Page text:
Do you have any documentation to support the claim that Repashy Supercal is the best on the market? I have never had an issue with Rep-cal and have been using it for probably 10 years.
 

jaw6053

Arachnosquire
Arachnosupporter
Joined
Dec 1, 2019
Messages
114
Do you have any documentation to support the claim that Repashy Supercal is the best on the market? I have never had an issue with Rep-cal and have been using it for probably 10 years.

@ JRH3 - Do i have to dust every single feeder I feed my Pacman ?
 

Dandrobates

Arachnosquire
Joined
Nov 17, 2018
Messages
104
Do you have any documentation to support the claim that Repashy Supercal is the best on the market? I have never had an issue with Rep-cal and have been using it for probably 10 years.
Edit. I was referring to Repashy calcium plus and not supercal. That was my error.

Nonetheless, I consider Repashy products to be superior. As far as Repashy Supercal Vs Repcal herptivite and calcium supplements go, I consider Repashy Supercal to be a more complete supplement and here are my reasons.

1. Reptivite states on the bottle that it provides no vitamin A. Instead it contains beta carotene with the explanation that it acts as pre vitamin A. However, we now know that despite the detection of beta carotene in amphibian tissues there is no current evidence to suggest that they can convert it to vitamin A (McComb, 2010). Therefore it is, for all intents and purposes, deficient in providing any source of pre vitamin A that can be converted by amphibians.

Furthermore, the label on the herptivite bottle states that the use of beta carotene instead of other precursors is to prevent an overdose of vitamin A. YES Vitamin A is fat soluble and yes it can be taken to overdose. However hypovitaminoisis A can lead to health issues including squamous meta plasma “short tongue syndrome”, compromised reproductive organs etc. (Wright, 2006; Pessier 2013). Vitamin A deficiency is often overlooked in favor of D3 despite the fact that both have significant benefits to overall health. Repashy Calcium plus contains beta carotene but it also contains a different vitamin A supplement (to my knowledge it is vitamin A acetate which is considered as having low toxicity). Given that Repashy Calcium plus can be used as a supplement with every feeding it is reasonable to assume that the animal is reaping the benefits without a significant risk of overdose. (Note this is not to be confused with Repashys stand alone vitamin A supplement that can only be used sparingly on a once a month basis).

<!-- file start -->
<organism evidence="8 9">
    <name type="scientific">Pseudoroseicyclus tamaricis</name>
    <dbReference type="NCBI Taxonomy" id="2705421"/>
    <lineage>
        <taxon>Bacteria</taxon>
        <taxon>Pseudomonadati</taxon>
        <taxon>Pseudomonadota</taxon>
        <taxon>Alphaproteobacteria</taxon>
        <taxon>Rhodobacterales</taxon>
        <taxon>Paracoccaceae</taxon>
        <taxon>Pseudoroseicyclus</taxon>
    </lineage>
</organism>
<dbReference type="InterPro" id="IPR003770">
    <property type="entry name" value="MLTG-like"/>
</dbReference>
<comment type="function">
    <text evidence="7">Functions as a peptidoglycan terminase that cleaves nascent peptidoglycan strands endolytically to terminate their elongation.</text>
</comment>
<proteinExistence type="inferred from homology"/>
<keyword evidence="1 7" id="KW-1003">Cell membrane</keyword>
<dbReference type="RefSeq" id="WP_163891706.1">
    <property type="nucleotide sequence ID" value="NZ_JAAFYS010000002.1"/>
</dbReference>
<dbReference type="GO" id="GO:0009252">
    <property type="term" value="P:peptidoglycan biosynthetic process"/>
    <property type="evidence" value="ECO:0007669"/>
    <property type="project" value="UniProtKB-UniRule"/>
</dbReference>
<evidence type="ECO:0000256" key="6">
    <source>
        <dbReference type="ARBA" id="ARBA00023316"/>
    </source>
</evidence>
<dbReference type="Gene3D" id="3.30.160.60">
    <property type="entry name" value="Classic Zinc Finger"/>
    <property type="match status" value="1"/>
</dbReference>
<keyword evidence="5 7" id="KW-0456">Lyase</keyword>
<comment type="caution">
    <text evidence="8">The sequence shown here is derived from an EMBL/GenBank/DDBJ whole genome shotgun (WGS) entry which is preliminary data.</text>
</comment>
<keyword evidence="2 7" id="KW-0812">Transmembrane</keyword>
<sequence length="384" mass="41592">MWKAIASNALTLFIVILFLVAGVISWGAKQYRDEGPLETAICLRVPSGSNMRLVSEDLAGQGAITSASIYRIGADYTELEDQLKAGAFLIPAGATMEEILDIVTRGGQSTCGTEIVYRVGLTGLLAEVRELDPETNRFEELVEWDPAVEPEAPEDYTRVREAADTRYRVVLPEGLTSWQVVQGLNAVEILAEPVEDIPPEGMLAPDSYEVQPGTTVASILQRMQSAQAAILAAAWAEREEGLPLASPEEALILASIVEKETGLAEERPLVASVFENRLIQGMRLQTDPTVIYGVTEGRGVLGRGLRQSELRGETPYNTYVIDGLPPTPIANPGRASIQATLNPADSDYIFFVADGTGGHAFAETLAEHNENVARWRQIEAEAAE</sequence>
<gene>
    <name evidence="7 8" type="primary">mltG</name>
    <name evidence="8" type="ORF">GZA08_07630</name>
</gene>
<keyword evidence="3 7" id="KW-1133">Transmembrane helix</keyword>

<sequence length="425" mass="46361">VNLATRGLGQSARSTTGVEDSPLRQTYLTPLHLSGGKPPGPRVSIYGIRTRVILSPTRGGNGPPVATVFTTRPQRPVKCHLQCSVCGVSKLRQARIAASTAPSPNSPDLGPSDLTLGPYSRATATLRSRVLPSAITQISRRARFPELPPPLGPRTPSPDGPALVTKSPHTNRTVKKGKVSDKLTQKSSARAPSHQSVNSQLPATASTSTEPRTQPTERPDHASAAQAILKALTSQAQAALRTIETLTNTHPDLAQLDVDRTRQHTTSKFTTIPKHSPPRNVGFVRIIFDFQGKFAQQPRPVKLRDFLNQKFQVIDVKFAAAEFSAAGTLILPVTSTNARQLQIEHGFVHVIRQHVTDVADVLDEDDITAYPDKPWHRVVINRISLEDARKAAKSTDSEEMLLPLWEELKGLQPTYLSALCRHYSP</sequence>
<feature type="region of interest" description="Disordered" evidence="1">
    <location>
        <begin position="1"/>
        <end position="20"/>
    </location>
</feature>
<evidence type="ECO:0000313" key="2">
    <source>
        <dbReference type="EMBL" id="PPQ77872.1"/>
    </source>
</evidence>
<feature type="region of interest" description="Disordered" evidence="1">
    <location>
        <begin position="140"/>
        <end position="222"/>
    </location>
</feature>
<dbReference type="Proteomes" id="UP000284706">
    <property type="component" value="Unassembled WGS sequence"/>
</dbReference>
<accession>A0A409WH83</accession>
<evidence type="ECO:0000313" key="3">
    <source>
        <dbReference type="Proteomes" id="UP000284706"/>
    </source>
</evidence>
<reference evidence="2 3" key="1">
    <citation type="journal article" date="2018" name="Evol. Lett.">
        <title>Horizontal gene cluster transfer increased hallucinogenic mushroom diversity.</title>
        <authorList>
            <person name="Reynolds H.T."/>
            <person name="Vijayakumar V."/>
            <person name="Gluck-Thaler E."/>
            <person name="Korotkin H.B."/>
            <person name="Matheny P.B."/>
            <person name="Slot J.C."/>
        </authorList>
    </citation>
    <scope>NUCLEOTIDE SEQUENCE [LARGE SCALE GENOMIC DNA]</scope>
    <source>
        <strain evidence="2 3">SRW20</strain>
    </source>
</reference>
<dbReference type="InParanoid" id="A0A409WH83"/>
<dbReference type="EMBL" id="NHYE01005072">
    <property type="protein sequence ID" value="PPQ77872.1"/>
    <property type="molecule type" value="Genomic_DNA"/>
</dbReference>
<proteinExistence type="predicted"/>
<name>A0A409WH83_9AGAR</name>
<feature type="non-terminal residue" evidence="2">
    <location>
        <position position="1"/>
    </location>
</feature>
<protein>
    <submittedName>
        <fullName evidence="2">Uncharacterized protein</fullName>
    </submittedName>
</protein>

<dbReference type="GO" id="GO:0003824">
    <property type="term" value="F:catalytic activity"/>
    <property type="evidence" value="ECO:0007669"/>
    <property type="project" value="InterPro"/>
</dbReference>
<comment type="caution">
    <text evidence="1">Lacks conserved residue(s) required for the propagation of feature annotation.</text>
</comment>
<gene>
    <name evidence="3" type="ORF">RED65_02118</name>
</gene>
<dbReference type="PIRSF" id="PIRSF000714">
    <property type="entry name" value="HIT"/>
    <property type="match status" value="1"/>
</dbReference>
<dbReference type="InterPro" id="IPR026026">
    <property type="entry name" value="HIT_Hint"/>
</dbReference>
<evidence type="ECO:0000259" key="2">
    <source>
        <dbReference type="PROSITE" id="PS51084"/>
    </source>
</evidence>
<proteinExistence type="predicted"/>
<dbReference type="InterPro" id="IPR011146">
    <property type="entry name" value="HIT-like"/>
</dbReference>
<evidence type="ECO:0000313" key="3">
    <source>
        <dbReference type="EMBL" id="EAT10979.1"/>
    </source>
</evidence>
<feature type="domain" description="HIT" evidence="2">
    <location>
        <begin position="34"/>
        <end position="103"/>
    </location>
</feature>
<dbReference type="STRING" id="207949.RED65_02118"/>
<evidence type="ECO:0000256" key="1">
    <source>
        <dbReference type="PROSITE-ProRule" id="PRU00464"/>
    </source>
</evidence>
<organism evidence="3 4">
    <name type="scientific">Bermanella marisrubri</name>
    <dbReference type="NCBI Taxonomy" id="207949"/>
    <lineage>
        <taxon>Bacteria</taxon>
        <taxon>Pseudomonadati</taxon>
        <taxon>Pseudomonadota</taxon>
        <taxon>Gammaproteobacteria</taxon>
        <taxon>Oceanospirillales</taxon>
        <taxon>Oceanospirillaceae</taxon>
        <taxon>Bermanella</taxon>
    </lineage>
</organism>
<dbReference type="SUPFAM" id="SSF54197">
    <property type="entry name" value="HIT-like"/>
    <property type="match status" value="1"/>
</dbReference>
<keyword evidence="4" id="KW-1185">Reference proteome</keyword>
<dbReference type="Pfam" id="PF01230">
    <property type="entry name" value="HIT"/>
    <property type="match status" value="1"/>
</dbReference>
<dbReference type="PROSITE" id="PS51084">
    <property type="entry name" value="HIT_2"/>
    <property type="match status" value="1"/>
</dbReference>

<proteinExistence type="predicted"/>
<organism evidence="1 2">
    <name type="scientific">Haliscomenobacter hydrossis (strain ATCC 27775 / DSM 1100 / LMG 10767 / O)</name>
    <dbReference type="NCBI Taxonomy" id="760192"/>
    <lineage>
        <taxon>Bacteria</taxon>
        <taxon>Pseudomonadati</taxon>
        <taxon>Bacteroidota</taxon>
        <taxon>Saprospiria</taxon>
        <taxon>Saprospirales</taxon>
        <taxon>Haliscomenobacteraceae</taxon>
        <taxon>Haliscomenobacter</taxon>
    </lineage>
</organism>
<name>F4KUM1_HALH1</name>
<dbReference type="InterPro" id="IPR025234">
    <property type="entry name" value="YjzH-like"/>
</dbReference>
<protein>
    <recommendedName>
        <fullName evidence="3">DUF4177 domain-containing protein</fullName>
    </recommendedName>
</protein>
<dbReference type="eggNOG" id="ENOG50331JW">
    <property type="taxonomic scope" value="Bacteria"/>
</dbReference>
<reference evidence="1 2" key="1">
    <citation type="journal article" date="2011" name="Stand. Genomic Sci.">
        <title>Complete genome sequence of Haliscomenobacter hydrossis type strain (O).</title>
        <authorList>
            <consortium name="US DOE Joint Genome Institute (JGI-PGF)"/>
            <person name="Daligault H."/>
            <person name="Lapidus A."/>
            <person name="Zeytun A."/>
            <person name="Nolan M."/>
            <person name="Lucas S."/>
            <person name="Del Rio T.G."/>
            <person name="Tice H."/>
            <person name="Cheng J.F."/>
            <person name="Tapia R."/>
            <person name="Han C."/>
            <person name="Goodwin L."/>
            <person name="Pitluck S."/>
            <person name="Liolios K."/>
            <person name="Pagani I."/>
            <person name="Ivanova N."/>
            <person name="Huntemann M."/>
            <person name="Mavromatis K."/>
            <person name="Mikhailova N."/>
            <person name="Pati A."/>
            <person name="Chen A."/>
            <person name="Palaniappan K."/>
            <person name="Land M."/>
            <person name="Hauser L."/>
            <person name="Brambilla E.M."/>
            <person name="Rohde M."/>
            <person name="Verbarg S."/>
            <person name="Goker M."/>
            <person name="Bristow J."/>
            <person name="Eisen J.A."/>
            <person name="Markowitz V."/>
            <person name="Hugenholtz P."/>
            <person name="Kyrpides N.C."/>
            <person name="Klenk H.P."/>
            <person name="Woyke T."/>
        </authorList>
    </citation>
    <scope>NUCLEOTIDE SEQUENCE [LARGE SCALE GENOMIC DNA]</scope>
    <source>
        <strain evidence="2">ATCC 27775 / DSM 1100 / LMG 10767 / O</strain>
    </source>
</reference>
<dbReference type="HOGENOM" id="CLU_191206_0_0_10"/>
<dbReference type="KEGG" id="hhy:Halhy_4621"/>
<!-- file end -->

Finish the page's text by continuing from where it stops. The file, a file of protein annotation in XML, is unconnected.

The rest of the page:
2. On the Repcal herptivite label it clearly states that the product should be mixed with Repcal calcium supplement just before feeding. The label goes on to state that the supplements are packaged and sold separately because damage to the beta carotene would result during processing if combined with calcium. This is true. However, as stated prior, the literature shows that beta carotene is not a form of pre vitamin A that amphibians can convert. Therefore I see no point in purchasing two products that need to be combined immediately before feeding to spare a nutrient that frogs can’t metabolize for the intended purpose anyway. Repashy Calcium plus is sold in a single bottle without the need to be combined with a second supplement. Here is where convenience and efficiency factor in.

3. Repcal herptivite appears to be richer in amino acids, yet commercially available insects are already good sources of amino acids most B vitamins and minerals except calcium (Fink 2002). Yet vitamins A, D, E and thiamin are of potential concern. (Ferrie et al 2014) Repashy Calcium plus contains a useable form of pre vitamin A again whereas herptivite does not therefore it is more in line with the recommendations in the current literature.

4. From my own experience I have noticed that Calcium plus stays on my feeders longer and is more palatable than herptivite (which i have used in the past). It clumps less and my smaller frogs reject it less than herptivite. I am not opposed to herptivite per se, but I have found better overall results with Repashy Calcium plus. Obviously supplements are a matter of personal choice but I have based my choices on evidence from amphibian nutritional studies and the results I see in my own collection.
 

jrh3

ArachnoMafia
Arachnosupporter
Joined
Jun 4, 2011
Messages